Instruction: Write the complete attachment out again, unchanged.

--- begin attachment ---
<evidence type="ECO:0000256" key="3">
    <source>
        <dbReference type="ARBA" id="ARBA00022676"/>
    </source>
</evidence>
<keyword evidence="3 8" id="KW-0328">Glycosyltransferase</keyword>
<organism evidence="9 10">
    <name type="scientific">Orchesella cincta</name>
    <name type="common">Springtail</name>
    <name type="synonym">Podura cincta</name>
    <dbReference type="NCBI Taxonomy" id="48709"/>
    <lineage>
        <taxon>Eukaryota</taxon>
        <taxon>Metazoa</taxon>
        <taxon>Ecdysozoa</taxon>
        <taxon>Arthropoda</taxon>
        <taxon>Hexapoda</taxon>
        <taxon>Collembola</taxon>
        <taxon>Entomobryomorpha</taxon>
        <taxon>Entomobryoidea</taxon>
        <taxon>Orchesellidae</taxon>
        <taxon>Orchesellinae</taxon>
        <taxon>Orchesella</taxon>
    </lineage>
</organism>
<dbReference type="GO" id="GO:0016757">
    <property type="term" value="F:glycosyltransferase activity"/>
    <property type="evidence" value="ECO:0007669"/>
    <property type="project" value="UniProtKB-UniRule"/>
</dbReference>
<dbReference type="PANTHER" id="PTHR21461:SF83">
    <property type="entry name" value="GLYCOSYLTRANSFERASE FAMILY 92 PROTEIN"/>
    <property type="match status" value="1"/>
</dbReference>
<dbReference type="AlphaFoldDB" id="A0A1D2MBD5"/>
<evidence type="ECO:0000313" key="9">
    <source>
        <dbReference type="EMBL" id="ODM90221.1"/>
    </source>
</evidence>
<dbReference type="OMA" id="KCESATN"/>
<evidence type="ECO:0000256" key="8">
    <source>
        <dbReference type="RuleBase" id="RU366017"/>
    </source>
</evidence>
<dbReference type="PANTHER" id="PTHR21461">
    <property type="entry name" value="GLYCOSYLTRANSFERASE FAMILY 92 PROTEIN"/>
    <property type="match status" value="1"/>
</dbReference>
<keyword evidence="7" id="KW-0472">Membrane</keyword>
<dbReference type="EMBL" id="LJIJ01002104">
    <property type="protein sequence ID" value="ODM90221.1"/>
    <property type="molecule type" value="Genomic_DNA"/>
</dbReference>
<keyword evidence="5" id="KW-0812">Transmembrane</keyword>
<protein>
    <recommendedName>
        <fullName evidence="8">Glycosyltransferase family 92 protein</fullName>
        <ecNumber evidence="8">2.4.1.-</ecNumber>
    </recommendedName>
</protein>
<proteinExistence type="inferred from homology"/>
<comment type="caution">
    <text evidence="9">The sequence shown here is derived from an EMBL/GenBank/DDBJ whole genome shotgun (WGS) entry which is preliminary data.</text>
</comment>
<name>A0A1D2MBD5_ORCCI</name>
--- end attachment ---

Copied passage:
<evidence type="ECO:0000256" key="3">
    <source>
        <dbReference type="ARBA" id="ARBA00022676"/>
    </source>
</evidence>
<keyword evidence="3 8" id="KW-0328">Glycosyltransferase</keyword>
<organism evidence="9 10">
    <name type="scientific">Orchesella cincta</name>
    <name type="common">Springtail</name>
    <name type="synonym">Podura cincta</name>
    <dbReference type="NCBI Taxonomy" id="48709"/>
    <lineage>
        <taxon>Eukaryota</taxon>
        <taxon>Metazoa</taxon>
        <taxon>Ecdysozoa</taxon>
        <taxon>Arthropoda</taxon>
        <taxon>Hexapoda</taxon>
        <taxon>Collembola</taxon>
        <taxon>Entomobryomorpha</taxon>
        <taxon>Entomobryoidea</taxon>
        <taxon>Orchesellidae</taxon>
        <taxon>Orchesellinae</taxon>
        <taxon>Orchesella</taxon>
    </lineage>
</organism>
<dbReference type="GO" id="GO:0016757">
    <property type="term" value="F:glycosyltransferase activity"/>
    <property type="evidence" value="ECO:0007669"/>
    <property type="project" value="UniProtKB-UniRule"/>
</dbReference>
<dbReference type="PANTHER" id="PTHR21461:SF83">
    <property type="entry name" value="GLYCOSYLTRANSFERASE FAMILY 92 PROTEIN"/>
    <property type="match status" value="1"/>
</dbReference>
<dbReference type="AlphaFoldDB" id="A0A1D2MBD5"/>
<evidence type="ECO:0000313" key="9">
    <source>
        <dbReference type="EMBL" id="ODM90221.1"/>
    </source>
</evidence>
<dbReference type="OMA" id="KCESATN"/>
<evidence type="ECO:0000256" key="8">
    <source>
        <dbReference type="RuleBase" id="RU366017"/>
    </source>
</evidence>
<dbReference type="PANTHER" id="PTHR21461">
    <property type="entry name" value="GLYCOSYLTRANSFERASE FAMILY 92 PROTEIN"/>
    <property type="match status" value="1"/>
</dbReference>
<keyword evidence="7" id="KW-0472">Membrane</keyword>
<dbReference type="EMBL" id="LJIJ01002104">
    <property type="protein sequence ID" value="ODM90221.1"/>
    <property type="molecule type" value="Genomic_DNA"/>
</dbReference>
<keyword evidence="5" id="KW-0812">Transmembrane</keyword>
<protein>
    <recommendedName>
        <fullName evidence="8">Glycosyltransferase family 92 protein</fullName>
        <ecNumber evidence="8">2.4.1.-</ecNumber>
    </recommendedName>
</protein>
<proteinExistence type="inferred from homology"/>
<comment type="caution">
    <text evidence="9">The sequence shown here is derived from an EMBL/GenBank/DDBJ whole genome shotgun (WGS) entry which is preliminary data.</text>
</comment>
<name>A0A1D2MBD5_ORCCI</name>